PERSONAL HISTORY OF
DAVID H. CANNON
Handwritten in pencil--pages 4-7 (the rest is missing)
"...hence left George Cannon with six motherless children to brave the hardships of a strange land.
I trust that the descendants of George Cannon will not soon forget, that his wife who found a last resting place in the Atlantic Ocean, bore testimony, almost with her dying breath, to the truth of the Gospel as restored to the earth, through the instrumentality of the Prophet Jos. Smith and admonished her children to be true to its requirements.
On reaching St. Louis George Cannon rented rooms and remained all winter, in the spring he continued his journey to Nauvoo. He became acquainted with the Prophet and became more satisfied of his prophetic power.
On the 17th of August 1844 he died leaving six children. Several months previous to his death he married Mary Edwards who gave birth to a daughter six months after his death.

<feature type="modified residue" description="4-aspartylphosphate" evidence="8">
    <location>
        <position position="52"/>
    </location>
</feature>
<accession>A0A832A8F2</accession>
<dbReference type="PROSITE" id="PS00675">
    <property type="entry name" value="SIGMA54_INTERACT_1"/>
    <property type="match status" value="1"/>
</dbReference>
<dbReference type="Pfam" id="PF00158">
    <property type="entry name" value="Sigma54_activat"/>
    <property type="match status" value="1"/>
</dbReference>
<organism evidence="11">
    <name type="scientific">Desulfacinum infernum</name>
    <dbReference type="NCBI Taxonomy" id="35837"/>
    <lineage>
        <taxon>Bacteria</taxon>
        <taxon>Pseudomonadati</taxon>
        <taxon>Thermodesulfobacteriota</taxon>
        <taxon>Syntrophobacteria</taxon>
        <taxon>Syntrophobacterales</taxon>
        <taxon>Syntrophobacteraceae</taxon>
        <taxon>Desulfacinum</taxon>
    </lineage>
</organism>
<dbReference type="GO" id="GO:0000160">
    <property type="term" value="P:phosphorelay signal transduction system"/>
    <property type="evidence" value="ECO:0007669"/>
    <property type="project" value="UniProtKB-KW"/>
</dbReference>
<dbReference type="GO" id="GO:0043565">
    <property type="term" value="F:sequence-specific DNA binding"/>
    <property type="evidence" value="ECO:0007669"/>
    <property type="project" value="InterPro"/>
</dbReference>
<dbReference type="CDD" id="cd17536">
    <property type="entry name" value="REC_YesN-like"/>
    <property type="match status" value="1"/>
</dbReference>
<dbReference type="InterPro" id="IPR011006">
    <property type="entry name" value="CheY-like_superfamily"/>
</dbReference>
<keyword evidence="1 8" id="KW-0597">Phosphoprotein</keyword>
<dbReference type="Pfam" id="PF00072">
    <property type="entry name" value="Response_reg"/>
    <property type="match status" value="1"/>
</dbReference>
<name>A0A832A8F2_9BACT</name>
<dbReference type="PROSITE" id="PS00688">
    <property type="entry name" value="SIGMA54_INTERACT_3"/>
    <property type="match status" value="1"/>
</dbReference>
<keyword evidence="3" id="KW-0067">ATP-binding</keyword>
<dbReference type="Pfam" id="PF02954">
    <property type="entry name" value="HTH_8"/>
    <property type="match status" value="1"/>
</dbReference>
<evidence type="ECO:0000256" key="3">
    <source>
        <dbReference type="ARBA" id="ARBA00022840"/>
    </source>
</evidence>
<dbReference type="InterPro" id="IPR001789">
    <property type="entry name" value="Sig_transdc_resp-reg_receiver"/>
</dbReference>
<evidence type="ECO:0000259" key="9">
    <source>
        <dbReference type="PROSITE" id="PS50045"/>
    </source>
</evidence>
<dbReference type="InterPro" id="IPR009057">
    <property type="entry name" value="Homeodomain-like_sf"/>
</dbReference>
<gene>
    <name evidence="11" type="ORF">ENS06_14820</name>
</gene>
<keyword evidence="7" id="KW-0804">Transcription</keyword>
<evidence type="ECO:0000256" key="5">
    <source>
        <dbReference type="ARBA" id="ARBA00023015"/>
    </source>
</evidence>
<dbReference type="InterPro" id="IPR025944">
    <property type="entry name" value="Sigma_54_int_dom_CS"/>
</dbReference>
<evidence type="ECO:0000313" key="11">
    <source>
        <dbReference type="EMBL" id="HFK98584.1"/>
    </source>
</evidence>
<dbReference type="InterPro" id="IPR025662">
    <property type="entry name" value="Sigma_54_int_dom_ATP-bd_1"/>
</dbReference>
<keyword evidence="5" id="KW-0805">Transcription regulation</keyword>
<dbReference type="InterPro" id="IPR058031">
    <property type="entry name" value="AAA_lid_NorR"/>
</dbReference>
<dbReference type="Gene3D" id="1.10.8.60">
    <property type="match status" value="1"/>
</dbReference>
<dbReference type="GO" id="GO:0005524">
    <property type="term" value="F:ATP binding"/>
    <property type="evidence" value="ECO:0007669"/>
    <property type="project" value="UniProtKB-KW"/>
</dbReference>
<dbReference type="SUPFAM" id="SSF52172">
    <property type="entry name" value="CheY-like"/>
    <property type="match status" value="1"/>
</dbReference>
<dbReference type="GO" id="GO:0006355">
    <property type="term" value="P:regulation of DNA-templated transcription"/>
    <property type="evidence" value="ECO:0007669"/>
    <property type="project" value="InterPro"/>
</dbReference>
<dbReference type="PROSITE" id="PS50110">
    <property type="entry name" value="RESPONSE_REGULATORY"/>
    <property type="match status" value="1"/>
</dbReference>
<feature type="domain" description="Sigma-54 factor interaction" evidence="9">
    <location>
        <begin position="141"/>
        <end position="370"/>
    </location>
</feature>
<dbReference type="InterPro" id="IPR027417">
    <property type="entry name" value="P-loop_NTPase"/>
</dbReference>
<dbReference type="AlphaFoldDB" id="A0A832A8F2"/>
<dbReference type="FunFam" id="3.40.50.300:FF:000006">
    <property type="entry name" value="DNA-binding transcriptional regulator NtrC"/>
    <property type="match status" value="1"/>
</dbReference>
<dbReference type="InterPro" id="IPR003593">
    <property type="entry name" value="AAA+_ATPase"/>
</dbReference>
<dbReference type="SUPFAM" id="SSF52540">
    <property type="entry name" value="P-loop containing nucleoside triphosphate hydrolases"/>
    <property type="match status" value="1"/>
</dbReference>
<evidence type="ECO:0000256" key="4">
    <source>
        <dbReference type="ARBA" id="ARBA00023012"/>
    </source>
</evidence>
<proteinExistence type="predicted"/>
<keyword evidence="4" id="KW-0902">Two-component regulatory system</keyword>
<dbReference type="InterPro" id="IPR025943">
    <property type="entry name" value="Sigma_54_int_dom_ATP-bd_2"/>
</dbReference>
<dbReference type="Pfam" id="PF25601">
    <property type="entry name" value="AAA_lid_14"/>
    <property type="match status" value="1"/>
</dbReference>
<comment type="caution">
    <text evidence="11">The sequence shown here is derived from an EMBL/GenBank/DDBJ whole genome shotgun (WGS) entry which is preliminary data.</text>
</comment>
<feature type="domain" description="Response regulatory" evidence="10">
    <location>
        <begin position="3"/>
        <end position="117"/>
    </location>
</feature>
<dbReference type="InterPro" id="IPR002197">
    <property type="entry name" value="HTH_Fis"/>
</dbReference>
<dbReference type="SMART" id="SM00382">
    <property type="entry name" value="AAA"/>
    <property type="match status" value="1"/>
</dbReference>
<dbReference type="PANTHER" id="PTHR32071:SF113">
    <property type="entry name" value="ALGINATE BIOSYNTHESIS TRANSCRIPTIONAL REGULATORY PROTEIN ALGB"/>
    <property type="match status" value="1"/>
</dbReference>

When the troubles began in Nauvoo, the youngest daughter accompanied her mother to St. Louis. George Q., and Ann went west with the family of Apostle John Taylor. Angus M., David H., and Leonora went to live with Elder Charles Lambert who had married Mary Alice since the death of our father.
Being very poor, when the leaders of the Church left Nauvoo they were obliged to remain there until after the fight and surrender of the City to the mob.
After encountering the troubles incident to an expulsion from their home we reached the Missouri River to find that the flour which had been sent ahead by Brother Lambert, had been appropriated by other persons, which circumstances prevented this part of the family from going west with the Pioneers.
In the spring of 1846 the Indians killed all the cattle we had excepting one cow. This forced us to go down into Missouri to get another outfit. While in Missouri two of the Cannon boys, who are here today, were sent into the country to get a cow. So much having been said about the atrocities of the Missourians committed on our people, that these boys, expecting to be killed, by the man with whom they were to stay all night talked the matter over seriously before going to bed and bid each other good bye." The next morning, however, we found a good breakfast prepared for us, the sun was shining as brightly as ever and in lieu of their dreadful surmisings happening, their host manifested the greatest kindness toward them.
During all the wanderings...."
(This is the end of what I have.)
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